GREEN ON THE URBAN LANDSCAPE

Manhattan seems like an unlikely place to find exquisite gardens. But, perched on roofs in the sky and squeezed on to tiny patches of urban wasteland, there are the most beautiful oases of flora and fauna to be found. Tessa Souter report s

"God the first garden made, and the first city Cain," wrote 17th-century poet Abraham Cowley. Clearly he wasn't talking about New York's Manhattan, but he could have been. Like the song says, New York is "a wonderful town" but it is also the definitive urban jungle and, if the evolutionary biologist Edmund O Wilson, author of Biophilia, is right in his hypothesis - that man has an innate need to be in nature, indeed, that our very existence depends on "our propensity to explore and affiliate with [nature], that our spirit is woven from it [and] hope rises on its currents" - New Yorkers could be seriously missing out. The people at the city's Green Guerrillas think so too. A non-profit community gardens action group, they are dedicated to "greening" the city. "When you live in Hell's Kitchen [on Manhattan's East Side], and you don't have a front yard and you don't have green, then in the summer, when it gets hot and dusty and there's glare bouncing off the concrete, it's a brutal environment," says Phil Tietz, associate director of Green Guerrillas which, as well as assisting in the setting up of community gardens, advocates the anarchic "bombing" of vacant lots with wild flower "seed grenades" (the recipe is given in its newsletter).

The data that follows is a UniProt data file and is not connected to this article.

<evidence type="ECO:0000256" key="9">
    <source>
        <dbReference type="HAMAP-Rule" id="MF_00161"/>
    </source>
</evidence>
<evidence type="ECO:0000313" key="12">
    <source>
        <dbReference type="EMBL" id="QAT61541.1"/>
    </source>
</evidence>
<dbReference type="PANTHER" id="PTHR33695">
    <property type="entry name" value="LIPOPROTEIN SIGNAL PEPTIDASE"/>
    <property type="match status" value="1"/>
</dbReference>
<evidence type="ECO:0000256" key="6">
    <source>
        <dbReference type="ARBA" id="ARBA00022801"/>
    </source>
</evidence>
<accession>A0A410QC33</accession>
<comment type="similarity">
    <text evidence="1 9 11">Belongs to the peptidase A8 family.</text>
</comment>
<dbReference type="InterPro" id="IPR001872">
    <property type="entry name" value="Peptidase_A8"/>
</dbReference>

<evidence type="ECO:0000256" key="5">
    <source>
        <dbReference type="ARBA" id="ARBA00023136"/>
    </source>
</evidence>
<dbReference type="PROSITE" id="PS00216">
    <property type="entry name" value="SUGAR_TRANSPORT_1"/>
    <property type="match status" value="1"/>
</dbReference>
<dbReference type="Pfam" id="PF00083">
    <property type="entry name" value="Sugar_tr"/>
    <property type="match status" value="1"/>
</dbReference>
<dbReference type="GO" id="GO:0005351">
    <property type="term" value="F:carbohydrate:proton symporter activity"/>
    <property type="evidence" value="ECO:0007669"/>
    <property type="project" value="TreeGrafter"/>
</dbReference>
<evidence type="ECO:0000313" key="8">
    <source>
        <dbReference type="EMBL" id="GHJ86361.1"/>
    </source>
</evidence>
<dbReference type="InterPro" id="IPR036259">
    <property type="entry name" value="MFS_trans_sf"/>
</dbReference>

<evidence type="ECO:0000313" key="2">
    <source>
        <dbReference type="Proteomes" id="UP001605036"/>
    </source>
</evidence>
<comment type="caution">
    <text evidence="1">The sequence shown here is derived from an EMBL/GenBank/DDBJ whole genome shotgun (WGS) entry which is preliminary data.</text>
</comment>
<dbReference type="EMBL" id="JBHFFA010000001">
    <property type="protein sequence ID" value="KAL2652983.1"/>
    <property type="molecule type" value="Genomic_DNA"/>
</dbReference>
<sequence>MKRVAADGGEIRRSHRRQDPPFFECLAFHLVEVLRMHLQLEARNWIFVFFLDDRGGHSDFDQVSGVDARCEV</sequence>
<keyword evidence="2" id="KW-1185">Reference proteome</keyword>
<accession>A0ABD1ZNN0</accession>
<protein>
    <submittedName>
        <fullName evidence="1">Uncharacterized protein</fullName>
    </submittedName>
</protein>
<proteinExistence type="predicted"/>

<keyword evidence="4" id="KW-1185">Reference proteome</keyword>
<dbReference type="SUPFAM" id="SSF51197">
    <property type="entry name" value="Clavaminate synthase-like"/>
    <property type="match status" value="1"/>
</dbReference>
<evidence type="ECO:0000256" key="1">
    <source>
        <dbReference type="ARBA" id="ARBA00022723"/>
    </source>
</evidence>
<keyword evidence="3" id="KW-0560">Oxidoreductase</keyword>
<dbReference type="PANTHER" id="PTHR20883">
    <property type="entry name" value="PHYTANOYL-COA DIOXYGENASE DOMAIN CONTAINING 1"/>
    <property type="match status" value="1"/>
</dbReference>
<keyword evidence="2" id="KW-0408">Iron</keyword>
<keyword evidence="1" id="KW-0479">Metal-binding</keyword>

There are more than 1,000 community gardens in the city, which have evolved on the most unlikely sites - the Liz Christy Garden (named in memory of one of the group's founders) at the busy intersection of Houston and Bowery. The gardening equivalent of the fishes and loaves story - and every bit as much of a miracle - it has been transformed from an abandoned 50 by 150ft lot, littered with rubble, into a haven of flowers, vegetables, grape vines, and trees. There's even a pond - with frog - and a working beehive.

"It's the garden as a community centre," says Tietz. "When there's green it keeps people in the neighbourhood which makes it safer and acts as a catalyst for other self-help endeavours. When people get together and build a garden they realise they can do other things by community."

According to Dr Michael E Soule, writing in Biophilia Hypothesis, solitary communing with nature is just as important. "Our little acts of biophilia - buying bird seed, caring for pets, nurturing our gardens - sustain us emotionally," he writes.